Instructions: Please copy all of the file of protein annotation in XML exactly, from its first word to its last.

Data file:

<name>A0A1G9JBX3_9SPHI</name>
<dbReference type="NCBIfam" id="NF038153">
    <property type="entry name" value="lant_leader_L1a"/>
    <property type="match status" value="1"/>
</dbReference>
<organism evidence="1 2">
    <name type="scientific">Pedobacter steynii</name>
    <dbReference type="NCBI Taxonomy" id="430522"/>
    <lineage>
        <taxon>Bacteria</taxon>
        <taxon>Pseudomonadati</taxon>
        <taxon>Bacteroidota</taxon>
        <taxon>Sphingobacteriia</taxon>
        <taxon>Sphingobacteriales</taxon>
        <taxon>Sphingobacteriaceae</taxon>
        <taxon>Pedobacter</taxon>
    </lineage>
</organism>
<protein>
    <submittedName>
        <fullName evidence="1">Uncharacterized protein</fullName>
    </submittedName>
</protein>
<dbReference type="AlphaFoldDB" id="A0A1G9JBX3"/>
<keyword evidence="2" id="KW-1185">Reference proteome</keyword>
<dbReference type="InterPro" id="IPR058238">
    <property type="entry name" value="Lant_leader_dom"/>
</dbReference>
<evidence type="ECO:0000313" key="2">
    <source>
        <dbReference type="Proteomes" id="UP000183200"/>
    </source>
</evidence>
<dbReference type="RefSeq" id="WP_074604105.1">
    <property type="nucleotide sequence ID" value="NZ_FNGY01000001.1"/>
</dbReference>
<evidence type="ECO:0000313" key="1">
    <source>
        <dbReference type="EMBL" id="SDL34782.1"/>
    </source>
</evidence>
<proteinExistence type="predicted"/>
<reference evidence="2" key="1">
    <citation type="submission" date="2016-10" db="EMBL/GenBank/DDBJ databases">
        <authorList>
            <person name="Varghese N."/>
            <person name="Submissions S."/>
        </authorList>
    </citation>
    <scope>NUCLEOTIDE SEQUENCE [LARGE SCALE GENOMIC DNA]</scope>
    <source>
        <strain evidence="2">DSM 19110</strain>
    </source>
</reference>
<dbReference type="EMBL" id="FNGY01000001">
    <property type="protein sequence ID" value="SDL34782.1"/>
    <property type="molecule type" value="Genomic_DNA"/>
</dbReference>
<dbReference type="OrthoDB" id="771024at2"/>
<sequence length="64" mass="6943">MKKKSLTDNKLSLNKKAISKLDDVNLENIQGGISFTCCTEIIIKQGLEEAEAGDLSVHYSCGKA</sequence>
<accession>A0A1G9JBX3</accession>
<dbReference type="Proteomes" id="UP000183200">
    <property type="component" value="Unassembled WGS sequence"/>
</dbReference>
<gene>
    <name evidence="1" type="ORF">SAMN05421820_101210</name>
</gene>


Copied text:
<name>A0A1G9JBX3_9SPHI</name>
<dbReference type="NCBIfam" id="NF038153">
    <property type="entry name" value="lant_leader_L1a"/>
    <property type="match status" value="1"/>
</dbReference>
<organism evidence="1 2">
    <name type="scientific">Pedobacter steynii</name>
    <dbReference type="NCBI Taxonomy" id="430522"/>
    <lineage>
        <taxon>Bacteria</taxon>
        <taxon>Pseudomonadati</taxon>
        <taxon>Bacteroidota</taxon>
        <taxon>Sphingobacteriia</taxon>
        <taxon>Sphingobacteriales</taxon>
        <taxon>Sphingobacteriaceae</taxon>
        <taxon>Pedobacter</taxon>
    </lineage>
</organism>
<protein>
    <submittedName>
        <fullName evidence="1">Uncharacterized protein</fullName>
    </submittedName>
</protein>
<dbReference type="AlphaFoldDB" id="A0A1G9JBX3"/>
<keyword evidence="2" id="KW-1185">Reference proteome</keyword>
<dbReference type="InterPro" id="IPR058238">
    <property type="entry name" value="Lant_leader_dom"/>
</dbReference>
<evidence type="ECO:0000313" key="2">
    <source>
        <dbReference type="Proteomes" id="UP000183200"/>
    </source>
</evidence>
<dbReference type="RefSeq" id="WP_074604105.1">
    <property type="nucleotide sequence ID" value="NZ_FNGY01000001.1"/>
</dbReference>
<evidence type="ECO:0000313" key="1">
    <source>
        <dbReference type="EMBL" id="SDL34782.1"/>
    </source>
</evidence>
<proteinExistence type="predicted"/>
<reference evidence="2" key="1">
    <citation type="submission" date="2016-10" db="EMBL/GenBank/DDBJ databases">
        <authorList>
            <person name="Varghese N."/>
            <person name="Submissions S."/>
        </authorList>
    </citation>
    <scope>NUCLEOTIDE SEQUENCE [LARGE SCALE GENOMIC DNA]</scope>
    <source>
        <strain evidence="2">DSM 19110</strain>
    </source>
</reference>
<dbReference type="EMBL" id="FNGY01000001">
    <property type="protein sequence ID" value="SDL34782.1"/>
    <property type="molecule type" value="Genomic_DNA"/>
</dbReference>
<dbReference type="OrthoDB" id="771024at2"/>
<sequence length="64" mass="6943">MKKKSLTDNKLSLNKKAISKLDDVNLENIQGGISFTCCTEIIIKQGLEEAEAGDLSVHYSCGKA</sequence>
<accession>A0A1G9JBX3</accession>
<dbReference type="Proteomes" id="UP000183200">
    <property type="component" value="Unassembled WGS sequence"/>
</dbReference>
<gene>
    <name evidence="1" type="ORF">SAMN05421820_101210</name>
</gene>